2.5 out of 5 stars (decent)
I walked into the new family comedy Nine Lives expecting something so mind-numbingly stupid that I would want to leave the theater out of sheer agony. The origin of this expectation was the 5% critical reception on rottentomatoes.com, a website that gathers and averages reviews of films and provides a general consensus. Nine Lives was not screened early for critics (often a bad sign), and has no consensus as of the writing of this review. That being the case, I thought this film would be an easy target, something I would see just to rip it apart. However, this film provided a great number of laughs for both me and the audience of families I saw it with, making me realize that its critics were looking at it thorough the wrong lens. This is a movie where Kevin Spacey is voicing a cat and doing zany things, nothing more, nothing less. If that premise does not appeal to you, then see something else. However, if you don’t mind seeing a cat do flips in the air and spouting sarcasm, then Nine Lives should adequately entertain you.
It’s your basic Shaggy Dog scenario: Workaholic father Tom Brand (an always enjoyable Kevin Spacey) is about to open the tallest tower in New York. The trouble is that this success has led to a major disconnect from his family, wife Lara (Jennifer Garner) and his daughter Rebecca (Malina Weissman). If that weren’t enough, his son David (Robbie Amell) works at his company and feels severely underappreciated for his efforts.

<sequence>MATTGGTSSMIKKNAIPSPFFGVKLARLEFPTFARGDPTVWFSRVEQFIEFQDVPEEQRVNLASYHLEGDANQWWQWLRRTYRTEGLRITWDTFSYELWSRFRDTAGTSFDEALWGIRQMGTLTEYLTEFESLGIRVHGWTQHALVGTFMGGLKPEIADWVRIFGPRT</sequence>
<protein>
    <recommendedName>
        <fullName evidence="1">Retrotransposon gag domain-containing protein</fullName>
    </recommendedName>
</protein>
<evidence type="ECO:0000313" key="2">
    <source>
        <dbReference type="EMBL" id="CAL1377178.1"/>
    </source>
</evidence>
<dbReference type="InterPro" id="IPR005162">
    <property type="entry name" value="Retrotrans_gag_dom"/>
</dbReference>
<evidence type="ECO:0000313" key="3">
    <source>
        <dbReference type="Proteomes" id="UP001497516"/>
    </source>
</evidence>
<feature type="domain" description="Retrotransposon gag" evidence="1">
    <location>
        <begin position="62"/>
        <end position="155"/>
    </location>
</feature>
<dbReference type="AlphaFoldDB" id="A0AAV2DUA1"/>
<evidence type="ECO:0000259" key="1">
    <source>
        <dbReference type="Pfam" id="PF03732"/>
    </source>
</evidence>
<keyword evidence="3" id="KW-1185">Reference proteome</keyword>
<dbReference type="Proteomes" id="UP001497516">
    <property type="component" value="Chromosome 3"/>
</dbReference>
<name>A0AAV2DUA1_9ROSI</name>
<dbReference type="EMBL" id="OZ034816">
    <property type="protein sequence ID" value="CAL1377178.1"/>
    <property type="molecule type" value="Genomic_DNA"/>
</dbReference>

Lara informs Tom that he must give his daughter something she actually wants this year (as last year’s foosball table didn’t exactly light her candles). Knowing she wants a cat, Tom enters an odd pet store run by Felix (a downplayed Christopher Walken) and purchases one. Unfortunately, Tom gets in an accident on the way to the birthday party, waking up in the cat’s body while his human one lays comatose. Now, Tom must figure out how to escape this situation, all while David must handle the business side of things in Tom’s absence.
Kevin Spacey is one of my favorite actors because of his onscreen presence. While this is by no means an academy award-winning performance, Spacey brings his normal magnetic energy to the role both in human and animal form (something very important, as he spends the majority of the film as a feline). His voice work is fine, delivering his snarky observations with gusto and a sense of enjoyment. I can tell he wants to be here, and that this isn’t just an easy paycheck for him. Garner and Walken make the most of their parts, despite having little to do, and Cheryl Hines also provides laughs as Tom’s ex-wife.
The animal antics are quite plentiful here, and your enjoyment of them will hinge on your love for cats. We see the cat do flips, urinate in purses, and even poor a bottle of scotch before getting a tad drunk. I understand if someone finds this stupid, but my audience and I laughed hysterically. In a summer full of dark superhero films and unnecessary reboots, this film was a pleasant change of pace for me.
Parents should know that there are a few bad words (Including one incomplete SOB), and one castration joke. Other than that, and the subplot about Tom’s son saving the business from a snidely employee, Nine Lives is a surprisingly adequate family flick with enough hair-raising antics for audiences who just want to see a cute kitty.
Rated PG for Thematic Elements, Language, and Some Rude Humor